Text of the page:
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Senate Chaplain Nixes Appearance

Senate Chaplain Barry Black informed Majority Leader Harry Reid (D-Nev.) Wednesday that he was canceling a planned appearance at a religious conference set for next month after a left-leaning civil liberties organization urged him to pull out due to the organizer’s controversial political and religious beliefs, a spokesman said Wednesday.

According to the chaplain’s spokeswoman, Meg Saunders, Reclaim America originally invited Black to attend in the fall of 2005 and billed the conference as a generic religious meeting. Saunders explained that Black, who attends a number of conferences each year, agreed to participate because it would not conflict with the traditional nonpartisan, nonsectarian role of the Senate chaplain.

But following a review of the group’s Web site Wednesday, Black determined it was, in fact, both a political and highly sectarian event and quickly informed the organization and Senate leaders that he was not attending.

“He was not happy, particularly in light of the fact that in the beginning … we were not given the full information,” Saunders said, explaining that the original invitation was “very vanilla.”

A spokesman for Reclaim America declined to comment.

Americans United for Separation of Church and State Executive Director Barry Lynn, who first questioned Black’s decision to attend the Reclaiming America for Christ event in a letter to Black delivered Wednesday, praised the chaplain’s speedy decision. “I’m delighted that he’s made this decision,” Lynn said, adding that “[Black’s] office is uniquely designed to provide spiritual guidance across the board” to the Senate community and that Reclaim America is “about as contentious and controversial and extreme as you can get.”

Founded by Dr. D. James Kennedy, Reclaim America is an offshoot of Coral Ridge Ministries, one of the largest evangelical organizations in the United States.

According to the group’s Web site, which at press time still listed Black as a speaker, the bulk of the speakers are luminaries of the conservative Christian movement, including author Ann Coulter, anti-abortion activist and Catholic priest Frank Pavone, Focus on the Family’s Tony Perkins and Eagle Forum Founder Phyllis Schlafly, among others.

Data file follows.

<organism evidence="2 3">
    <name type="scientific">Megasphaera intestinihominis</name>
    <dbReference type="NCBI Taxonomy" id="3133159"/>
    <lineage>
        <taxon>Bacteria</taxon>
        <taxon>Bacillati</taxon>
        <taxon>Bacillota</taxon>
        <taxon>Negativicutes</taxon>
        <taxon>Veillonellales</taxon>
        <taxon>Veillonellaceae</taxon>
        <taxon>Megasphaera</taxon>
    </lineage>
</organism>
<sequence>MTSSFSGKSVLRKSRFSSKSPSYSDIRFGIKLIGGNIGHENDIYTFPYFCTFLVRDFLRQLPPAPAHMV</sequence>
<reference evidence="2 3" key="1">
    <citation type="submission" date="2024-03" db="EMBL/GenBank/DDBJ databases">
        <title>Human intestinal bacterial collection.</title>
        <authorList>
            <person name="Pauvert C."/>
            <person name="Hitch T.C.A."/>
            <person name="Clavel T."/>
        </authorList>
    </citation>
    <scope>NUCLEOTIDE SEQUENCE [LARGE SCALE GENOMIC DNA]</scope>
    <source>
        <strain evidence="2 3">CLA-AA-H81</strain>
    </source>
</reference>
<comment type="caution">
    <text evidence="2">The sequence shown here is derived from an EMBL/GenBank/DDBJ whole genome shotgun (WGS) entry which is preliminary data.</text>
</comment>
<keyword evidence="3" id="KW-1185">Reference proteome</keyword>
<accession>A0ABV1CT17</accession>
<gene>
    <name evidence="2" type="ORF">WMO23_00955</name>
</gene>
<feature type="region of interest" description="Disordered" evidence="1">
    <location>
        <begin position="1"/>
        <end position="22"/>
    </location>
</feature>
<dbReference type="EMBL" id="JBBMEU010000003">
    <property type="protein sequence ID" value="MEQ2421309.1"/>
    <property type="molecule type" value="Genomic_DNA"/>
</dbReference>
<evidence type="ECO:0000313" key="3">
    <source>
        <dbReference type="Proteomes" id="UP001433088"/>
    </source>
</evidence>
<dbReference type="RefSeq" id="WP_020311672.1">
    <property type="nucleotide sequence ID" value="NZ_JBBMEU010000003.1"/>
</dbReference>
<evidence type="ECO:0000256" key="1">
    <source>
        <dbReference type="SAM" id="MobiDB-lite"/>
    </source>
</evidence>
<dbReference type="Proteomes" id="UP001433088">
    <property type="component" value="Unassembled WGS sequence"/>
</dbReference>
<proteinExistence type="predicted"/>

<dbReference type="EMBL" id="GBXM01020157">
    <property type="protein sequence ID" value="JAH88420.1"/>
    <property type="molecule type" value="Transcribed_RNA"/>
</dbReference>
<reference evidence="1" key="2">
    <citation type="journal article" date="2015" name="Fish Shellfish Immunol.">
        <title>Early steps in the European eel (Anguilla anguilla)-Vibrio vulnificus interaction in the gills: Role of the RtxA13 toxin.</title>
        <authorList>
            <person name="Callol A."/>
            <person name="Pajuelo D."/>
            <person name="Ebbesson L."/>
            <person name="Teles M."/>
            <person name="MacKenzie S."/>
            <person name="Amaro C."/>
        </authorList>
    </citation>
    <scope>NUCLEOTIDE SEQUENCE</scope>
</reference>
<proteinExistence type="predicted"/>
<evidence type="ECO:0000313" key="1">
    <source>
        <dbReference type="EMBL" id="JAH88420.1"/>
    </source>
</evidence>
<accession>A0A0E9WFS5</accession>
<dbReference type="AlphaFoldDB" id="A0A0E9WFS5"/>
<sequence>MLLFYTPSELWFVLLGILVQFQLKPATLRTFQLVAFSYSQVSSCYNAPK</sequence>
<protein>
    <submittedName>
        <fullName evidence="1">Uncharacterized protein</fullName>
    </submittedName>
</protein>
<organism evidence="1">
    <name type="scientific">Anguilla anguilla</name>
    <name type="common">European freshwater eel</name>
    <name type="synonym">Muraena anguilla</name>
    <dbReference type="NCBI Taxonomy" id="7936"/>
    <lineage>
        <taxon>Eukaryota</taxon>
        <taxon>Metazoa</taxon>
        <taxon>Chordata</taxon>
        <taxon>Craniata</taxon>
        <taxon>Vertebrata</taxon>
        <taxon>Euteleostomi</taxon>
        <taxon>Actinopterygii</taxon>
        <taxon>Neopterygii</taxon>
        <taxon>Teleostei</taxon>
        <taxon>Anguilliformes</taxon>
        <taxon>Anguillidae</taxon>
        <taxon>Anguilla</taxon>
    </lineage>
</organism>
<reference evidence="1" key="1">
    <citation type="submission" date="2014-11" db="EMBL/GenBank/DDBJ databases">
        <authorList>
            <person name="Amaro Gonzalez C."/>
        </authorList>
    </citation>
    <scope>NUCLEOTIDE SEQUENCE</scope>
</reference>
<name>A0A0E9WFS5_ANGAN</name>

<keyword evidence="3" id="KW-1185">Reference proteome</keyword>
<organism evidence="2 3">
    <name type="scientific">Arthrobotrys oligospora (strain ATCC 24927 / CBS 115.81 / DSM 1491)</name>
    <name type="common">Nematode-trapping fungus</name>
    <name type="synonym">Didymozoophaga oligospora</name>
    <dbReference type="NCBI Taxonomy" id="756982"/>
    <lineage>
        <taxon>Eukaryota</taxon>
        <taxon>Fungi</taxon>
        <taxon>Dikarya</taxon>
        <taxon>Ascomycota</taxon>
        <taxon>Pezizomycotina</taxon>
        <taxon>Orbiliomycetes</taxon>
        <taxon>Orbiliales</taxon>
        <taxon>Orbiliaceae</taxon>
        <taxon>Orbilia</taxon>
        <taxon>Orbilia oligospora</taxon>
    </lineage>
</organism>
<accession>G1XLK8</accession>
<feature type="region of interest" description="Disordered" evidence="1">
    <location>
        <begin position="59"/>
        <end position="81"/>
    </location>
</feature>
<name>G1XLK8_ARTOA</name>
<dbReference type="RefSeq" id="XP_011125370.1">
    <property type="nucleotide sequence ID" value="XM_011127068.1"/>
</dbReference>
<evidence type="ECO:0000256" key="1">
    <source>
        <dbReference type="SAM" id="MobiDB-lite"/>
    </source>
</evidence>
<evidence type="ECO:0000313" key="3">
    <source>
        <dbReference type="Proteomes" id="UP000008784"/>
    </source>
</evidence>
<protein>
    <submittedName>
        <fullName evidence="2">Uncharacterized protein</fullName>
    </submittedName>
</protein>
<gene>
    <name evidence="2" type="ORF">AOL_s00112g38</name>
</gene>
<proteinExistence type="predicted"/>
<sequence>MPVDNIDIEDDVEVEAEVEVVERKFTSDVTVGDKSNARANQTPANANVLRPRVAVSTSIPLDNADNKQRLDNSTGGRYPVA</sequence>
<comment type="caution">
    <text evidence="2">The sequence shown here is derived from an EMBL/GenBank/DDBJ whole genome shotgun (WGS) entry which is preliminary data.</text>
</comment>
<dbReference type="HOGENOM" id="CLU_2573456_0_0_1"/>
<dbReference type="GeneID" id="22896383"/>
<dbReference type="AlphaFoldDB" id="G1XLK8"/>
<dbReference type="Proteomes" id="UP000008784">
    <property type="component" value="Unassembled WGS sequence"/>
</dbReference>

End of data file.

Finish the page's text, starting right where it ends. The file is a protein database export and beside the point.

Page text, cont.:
Topics to be discussed at the two-day conference include “making America safe for the unborn,” “America’s Christian moral heritage,” “Reclaiming America through evangelism,” “How to recruit and mobilize your pastor and church,” “Communicating with grassroots” and “Islam and ‘future Jihad,’” according to the site.

A brochure for the event extols Christians to attend by warning that “the only thing evil requires for its triumph is for Christians to say and do nothing. … Once-silent Christians are standing up, speaking out, and rolling up their sleeves to get involved in the civic life of the nation,” and describes the conference as a way to become “informed and equipped in the campaign to return America to her godly heritage.”

Kennedy’s flagship organization, Coral Ridge Ministries, has long been at the center of the so-called culture wars. For instance, the organization last year produced a video that claimed to show proof that Darwin’s theory of evolution was responsible for the rise of Adolph Hitler and the Holocaust.

In his letter to Black, Lynn notes that “the Senate chaplain’s job is to provide a variety of religious services that recognize the broad diversity of faith in America. Dr. Kennedy’s ministry does not recognize or value this diversity. Rather, he argues that certain types of Christians — those who agree with his interpretation of the Bible — are the rightful owners of the country and that the nation must be ‘reclaimed.’”

Saunders said that Black was upset that conference organizers had not “revealed” the intent behind the event in their original invitation and said he has been very careful during his tenure as Chaplain to be involved in anything that even hints at partisanship or sectarianism.

After reading the Web site, Black quickly decided to reject the invitation, Saunders added, explaining that because of the “political nature of the [conference], it definitely would jeopardize his standing in the Senate community.”

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